Fact Sheet
Department of Justice Seal

Prepared Remarks of Attorney General Ashcroft
Project Safe Neighborhoods National Conference
Philadelphia, PA
January 30, 2003

(Note: The Attorney General Often Deviates From Prepared Remarks)

     Good afternoon. Thank you, Larry, for that kind introduction and for all you do for the cause of justice in America.

     I want to begin this afternoon by recognizing some individuals who helped make this year's Project Safe Neighborhoods conference a success. First, I thank Pat Meehan, United States Attorney for the Eastern District of Pennsylvania, for hosting us in his city. I thank Pat especially for being here today - he has just lost his father, and he has made a tremendous sacrifice to be here with us today. I thank him for this sacrifice, and for his steady leadership and dedication even during this time of tremendous personal loss.

     I thank also Brad Buckles, the acting Director of the Bureau of Alcohol, Tobacco, Firearms and Explosives. As many of you know, ATF is the newest member of the Justice family, but has been a partner in Project Safe Neighborhoods since its inception. I am grateful to Brad for his commitment and partnership.

     Thanks also go to Dan Alsobrooks and Newman Flanagan at the National District Attorneys Association, to Joseph Samuels and Dan Rosenblatt at the International Association of Chiefs of Police, and to Jack Calhoun at the National Crime Prevention Council, for their stalwart support of Project Safe Neighborhoods.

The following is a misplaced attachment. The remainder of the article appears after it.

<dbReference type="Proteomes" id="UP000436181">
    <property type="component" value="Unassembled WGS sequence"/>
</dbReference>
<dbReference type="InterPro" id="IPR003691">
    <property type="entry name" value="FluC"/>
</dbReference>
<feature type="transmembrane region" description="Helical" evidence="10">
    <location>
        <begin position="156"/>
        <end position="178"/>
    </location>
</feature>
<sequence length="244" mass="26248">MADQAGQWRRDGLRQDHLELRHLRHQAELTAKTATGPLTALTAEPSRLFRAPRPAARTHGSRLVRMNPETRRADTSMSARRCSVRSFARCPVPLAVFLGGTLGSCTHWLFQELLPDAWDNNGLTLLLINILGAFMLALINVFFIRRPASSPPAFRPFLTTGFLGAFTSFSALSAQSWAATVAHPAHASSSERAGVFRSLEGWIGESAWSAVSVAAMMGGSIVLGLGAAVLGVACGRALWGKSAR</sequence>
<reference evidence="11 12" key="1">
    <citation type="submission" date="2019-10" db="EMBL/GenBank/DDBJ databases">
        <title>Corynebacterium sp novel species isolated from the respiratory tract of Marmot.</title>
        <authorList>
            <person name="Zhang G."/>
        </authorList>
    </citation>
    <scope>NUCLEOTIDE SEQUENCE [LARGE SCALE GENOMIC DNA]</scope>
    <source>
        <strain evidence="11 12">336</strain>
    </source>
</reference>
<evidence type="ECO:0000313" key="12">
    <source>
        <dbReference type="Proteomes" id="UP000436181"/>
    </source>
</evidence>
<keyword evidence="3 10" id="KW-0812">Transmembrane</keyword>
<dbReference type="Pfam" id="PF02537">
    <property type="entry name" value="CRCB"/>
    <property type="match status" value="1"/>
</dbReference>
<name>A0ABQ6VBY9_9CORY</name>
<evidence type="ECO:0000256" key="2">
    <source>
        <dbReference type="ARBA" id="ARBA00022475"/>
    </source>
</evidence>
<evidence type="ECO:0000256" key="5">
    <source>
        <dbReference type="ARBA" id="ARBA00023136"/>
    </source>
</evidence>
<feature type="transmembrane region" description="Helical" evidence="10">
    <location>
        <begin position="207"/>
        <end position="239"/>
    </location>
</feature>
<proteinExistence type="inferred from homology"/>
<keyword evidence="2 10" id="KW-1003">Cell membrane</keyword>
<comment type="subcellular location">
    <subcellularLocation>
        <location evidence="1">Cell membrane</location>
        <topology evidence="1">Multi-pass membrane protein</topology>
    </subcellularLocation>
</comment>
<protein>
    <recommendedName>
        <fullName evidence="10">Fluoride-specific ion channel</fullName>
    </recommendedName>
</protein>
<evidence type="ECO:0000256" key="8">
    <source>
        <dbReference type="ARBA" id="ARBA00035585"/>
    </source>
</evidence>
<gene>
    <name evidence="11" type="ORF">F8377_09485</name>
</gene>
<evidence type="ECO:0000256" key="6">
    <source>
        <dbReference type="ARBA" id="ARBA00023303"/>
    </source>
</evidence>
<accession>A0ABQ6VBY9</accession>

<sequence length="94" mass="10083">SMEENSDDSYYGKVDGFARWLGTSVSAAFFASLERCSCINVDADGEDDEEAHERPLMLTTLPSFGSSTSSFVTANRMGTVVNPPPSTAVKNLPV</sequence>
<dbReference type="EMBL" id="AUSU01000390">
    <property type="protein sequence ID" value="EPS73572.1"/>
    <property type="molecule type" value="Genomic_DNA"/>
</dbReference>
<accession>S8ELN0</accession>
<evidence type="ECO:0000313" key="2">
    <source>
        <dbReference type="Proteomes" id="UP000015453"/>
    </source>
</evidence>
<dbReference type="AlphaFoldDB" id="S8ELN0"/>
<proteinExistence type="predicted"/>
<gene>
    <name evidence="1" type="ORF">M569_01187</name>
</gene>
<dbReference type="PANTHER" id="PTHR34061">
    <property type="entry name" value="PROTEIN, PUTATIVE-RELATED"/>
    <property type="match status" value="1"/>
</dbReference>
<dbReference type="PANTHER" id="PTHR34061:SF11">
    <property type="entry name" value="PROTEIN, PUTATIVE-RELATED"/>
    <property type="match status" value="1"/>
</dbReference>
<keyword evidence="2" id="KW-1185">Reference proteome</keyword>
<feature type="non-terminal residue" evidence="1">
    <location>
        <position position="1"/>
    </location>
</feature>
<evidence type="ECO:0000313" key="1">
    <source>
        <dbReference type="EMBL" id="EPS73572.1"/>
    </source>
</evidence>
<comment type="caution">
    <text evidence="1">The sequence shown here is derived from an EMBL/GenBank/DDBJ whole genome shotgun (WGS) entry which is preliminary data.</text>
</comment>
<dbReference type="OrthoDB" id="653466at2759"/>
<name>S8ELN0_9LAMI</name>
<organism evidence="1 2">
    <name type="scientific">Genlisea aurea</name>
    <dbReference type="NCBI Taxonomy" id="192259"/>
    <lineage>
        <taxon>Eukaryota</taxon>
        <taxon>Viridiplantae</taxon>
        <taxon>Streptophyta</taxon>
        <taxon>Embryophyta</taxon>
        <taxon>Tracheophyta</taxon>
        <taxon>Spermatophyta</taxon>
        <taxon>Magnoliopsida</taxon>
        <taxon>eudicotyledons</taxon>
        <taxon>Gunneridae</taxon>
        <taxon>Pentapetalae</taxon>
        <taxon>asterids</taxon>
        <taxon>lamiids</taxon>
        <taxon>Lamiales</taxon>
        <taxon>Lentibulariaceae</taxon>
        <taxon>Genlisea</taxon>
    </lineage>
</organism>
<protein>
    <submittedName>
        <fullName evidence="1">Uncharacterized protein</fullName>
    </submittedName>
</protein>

I could keep going. Based on the success stories I have heard since we met one year ago in Columbia, South Carolina, I could stand up here and spend my allotted time thanking each of you individually. You see, I came here today to report on how Project Safe Neighborhoods is doing in fighting gun crime in America. And the results - thanks to you - are remarkable.

     It is particularly appropriate that we are here in Philadelphia to review the progress of Project Safe Neighborhoods. It was here in Philadelphia that President Bush launched Project Safe Neighborhoods in May of 2001. From the beginning of his administration, the President made it clear gun crime was an intolerable problem in America.

     Every year, Americans lose thousands of brothers, sisters, parents, children, and friends to gun crime. In 1999, more than 10,000 people were murdered by criminals with guns. For every fatal shooting, there were roughly three non-fatal shootings. These figures are tragic enough, but they become even worse when we are reminded that two-thirds of all gun crimes are committed by repeat offenders - criminals who have slipped through the justice system to harm our citizens and our communities again.

     Many of you, the men and women of law enforcement, have experienced first-hand the devastation caused by gun crime. Among those lost every year are many of your colleagues, the police men and women on the front lines of the battle against gun crime. Dozens of officers - those who dedicate their lives to protecting us from gun crime - are killed in the line of duty each year.

     In too many neighborhoods in America, law-abiding citizens are afraid to walk down the street because of criminals with guns. In too many neighborhoods in America, innocents are slaughtered. Families are shattered. Communities cower in fear. And freedom is diminished.

     It is our obligation to end this carnage and to defend every American's right to his or her personal safety. The concept of Project Safe Neighborhoods is disarmingly simple: federal, state and local law enforcement officers and prosecutors working together to investigate, arrest, and prosecute criminals with guns to get the maximum penalties available under state or federal law.

     Our message to armed criminals is unambiguous: no more slipping through the cracks. President Bush put it best here in Philadelphia in May of 2001: "If you use a gun illegally, you will do hard time."